Stone got 40 months, a far cry from the 7-9 years originally recommended.  It's important to note that all of this: the pardons from this week and the ones certainly coming later for Stone, Manafort and Flynn, the Justice Department prosecutors leaving high profile cases, the investigations into those cases by the DoJ, and the coming mass purge of everyone involved in the Mueller probe, all of this is going through Bill Barr.  He could stop this at any point, but he won't.

Trump isn't the problem.  It's the people who continue to enable his worst impulses, like Bill Barr, who are the real villains.

Retribution Execution, Con't

With Trump having a soulless toady as Attorney General, he now needs a soulless toady for Director of National Intelligence to continue his purge of anyone who might be able to inform America of his wrongdoing, and he's found the near-perfect scuzzball for the job.

President Trump was expected to name Richard Grenell, the American ambassador to Germany, to be the acting director of national intelligence, three people familiar with the matter said on Wednesday.

Mr. Grenell, whose outspokenness throughout his career as a political operative and then as ambassador has prompted criticism, is a vocal Trump loyalist who will lead a group of national security agencies often viewed skeptically by the White House.

He would take over from Joseph Maguire, who has served as the acting director of national intelligence since the resignation last summer of Dan Coats, a former Republican senator from Indiana. Mr. Grenell, who has pushed to advance gay rights in his current post, would apparently also be the first openly gay cabinet member.

Mr. Grenell did not respond to a request for comment, nor did a White House spokesman. The people familiar with the move cautioned that the president had a history of changing his mind on personnel decisions after they were revealed in the news media.

Under American law, Mr. Maguire had to give up his temporary role before March 12. He could return to his old job as director of the National Counterterrorism Center, but he might choose to step down from government.

Mr. Trump can choose any Senate-confirmed official to replace Mr. Maguire as the acting head of the nation’s 17 intelligence agencies.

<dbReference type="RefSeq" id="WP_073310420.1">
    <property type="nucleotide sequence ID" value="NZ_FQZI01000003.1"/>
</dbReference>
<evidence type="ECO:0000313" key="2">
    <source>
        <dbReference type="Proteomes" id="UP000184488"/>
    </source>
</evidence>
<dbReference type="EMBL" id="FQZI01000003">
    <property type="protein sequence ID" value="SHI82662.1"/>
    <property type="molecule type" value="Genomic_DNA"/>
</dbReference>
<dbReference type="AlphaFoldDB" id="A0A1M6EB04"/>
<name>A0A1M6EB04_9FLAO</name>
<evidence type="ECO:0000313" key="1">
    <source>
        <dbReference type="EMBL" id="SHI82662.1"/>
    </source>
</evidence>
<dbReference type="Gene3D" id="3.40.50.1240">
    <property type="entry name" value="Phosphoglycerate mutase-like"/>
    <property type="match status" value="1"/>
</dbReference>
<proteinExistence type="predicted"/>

Grenell is just about the worst-case scenario of people who would get the job.  It's possible that Trump will replace Grenell in nine months, but by then it'll be a moot point once the election happens.  There's no doubt on two things though: he is a Trump loyalist and that he has zero intelligence experience.

As ambassador to Germany, Grenell has been a loyal and outspoken support of the president, frequently with reporters on his voluble Twitter feed.

He is also the latest Trump loyalist to take on a new role in the aftermath of impeachment. Trump has long been a skeptic and even critic of U.S. intelligence agencies, especially in response to their shared conclusion that Russia interfered in the 2016 presidential election.

In 2016, Grenell dismissed Russia's meddling, which resulted in a special counsel investigation and multiple indictments, as nothing new. “Russian or Russian-approved tactics like cyber warfare and campaigns of misinformation have been happening for decades,” he wrote in an op-ed for Fox News.
Grenell has served as a Republican operative, commentator, national security aide and spokesperson for multiple high-profile Republicans, including former 2012 presidential candidate Mitt Romney. He served as communications director at the United Nations for eight years under President George W. Bush, making him the longest serving person in that role.

His predecessor, Maguire, was at the forefront of Trump’s impeachment drama and testified before Congress over a whistleblower's complaint about the president’s call with Ukrainian President Volodymyr Zelensky. Democrats criticized Maguire for initially blocking Congress from obtaining the whistleblower’s complaint to the inspector general.

"In light of recent reporting on the whistleblower complaint, I want to make clear that I have upheld my responsibility to follow the law every step of the way,” Maguire said in a statement about his handling of the complaint.

During his testimony, Maguire defended the rights of the whistleblower but painstakingly avoided criticisms of the president.

"I believe that the whistleblower followed the steps every step of the way," Maguire said. “I think the whistleblower did the right thing.”

In his announcement of Grenell’s role, Trump thanked Maguire for his work as director of national intelligence and suggested he might be transferred to a different job.

“I would like to thank Joe Maguire for the wonderful job he has done, and we look forward to working with him closely, perhaps in another capacity within the administration!” Trump tweeted on Wednesday.

If Trump wanted to keep Maguire, he would have nominated him for the role full-time.  He didn't.  He's handing the position over to Grenell for a reason, and that reason is to make sure the entire US intelligence apparatus is working for Donald Trump personally.

Grenell can do a lot of damage in the next nine months, and I expect he will.